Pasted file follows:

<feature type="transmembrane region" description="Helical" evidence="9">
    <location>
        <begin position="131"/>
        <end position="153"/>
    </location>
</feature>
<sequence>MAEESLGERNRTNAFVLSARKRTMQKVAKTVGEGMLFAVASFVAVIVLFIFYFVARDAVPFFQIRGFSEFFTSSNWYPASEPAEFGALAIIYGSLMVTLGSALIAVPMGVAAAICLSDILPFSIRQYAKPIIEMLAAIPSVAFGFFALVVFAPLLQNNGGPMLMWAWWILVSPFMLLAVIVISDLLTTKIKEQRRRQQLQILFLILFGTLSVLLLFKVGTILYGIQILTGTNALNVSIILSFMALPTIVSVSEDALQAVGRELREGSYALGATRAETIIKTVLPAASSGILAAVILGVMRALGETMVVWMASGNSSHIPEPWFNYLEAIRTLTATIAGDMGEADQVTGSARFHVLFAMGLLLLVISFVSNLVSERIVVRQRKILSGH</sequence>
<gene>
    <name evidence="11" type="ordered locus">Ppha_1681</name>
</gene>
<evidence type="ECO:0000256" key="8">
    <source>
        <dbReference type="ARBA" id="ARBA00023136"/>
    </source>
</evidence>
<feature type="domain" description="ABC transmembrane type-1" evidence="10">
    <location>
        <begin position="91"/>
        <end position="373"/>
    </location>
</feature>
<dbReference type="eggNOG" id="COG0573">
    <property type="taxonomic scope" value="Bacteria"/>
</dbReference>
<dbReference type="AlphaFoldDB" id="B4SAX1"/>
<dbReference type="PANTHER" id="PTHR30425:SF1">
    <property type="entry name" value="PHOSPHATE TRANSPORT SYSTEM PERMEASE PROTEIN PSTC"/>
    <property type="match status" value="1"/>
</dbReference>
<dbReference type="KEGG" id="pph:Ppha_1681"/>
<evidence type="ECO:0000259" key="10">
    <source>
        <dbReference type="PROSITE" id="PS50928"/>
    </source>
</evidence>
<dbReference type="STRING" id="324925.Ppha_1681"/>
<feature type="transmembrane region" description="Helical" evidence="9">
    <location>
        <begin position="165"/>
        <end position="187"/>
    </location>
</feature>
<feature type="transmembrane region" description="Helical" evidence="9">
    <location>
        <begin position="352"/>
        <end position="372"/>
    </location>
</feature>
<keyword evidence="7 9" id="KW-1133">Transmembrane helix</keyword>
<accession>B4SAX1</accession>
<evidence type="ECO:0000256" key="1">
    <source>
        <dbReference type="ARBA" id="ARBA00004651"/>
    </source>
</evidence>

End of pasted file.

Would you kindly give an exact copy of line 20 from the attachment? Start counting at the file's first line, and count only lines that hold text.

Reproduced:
    </location>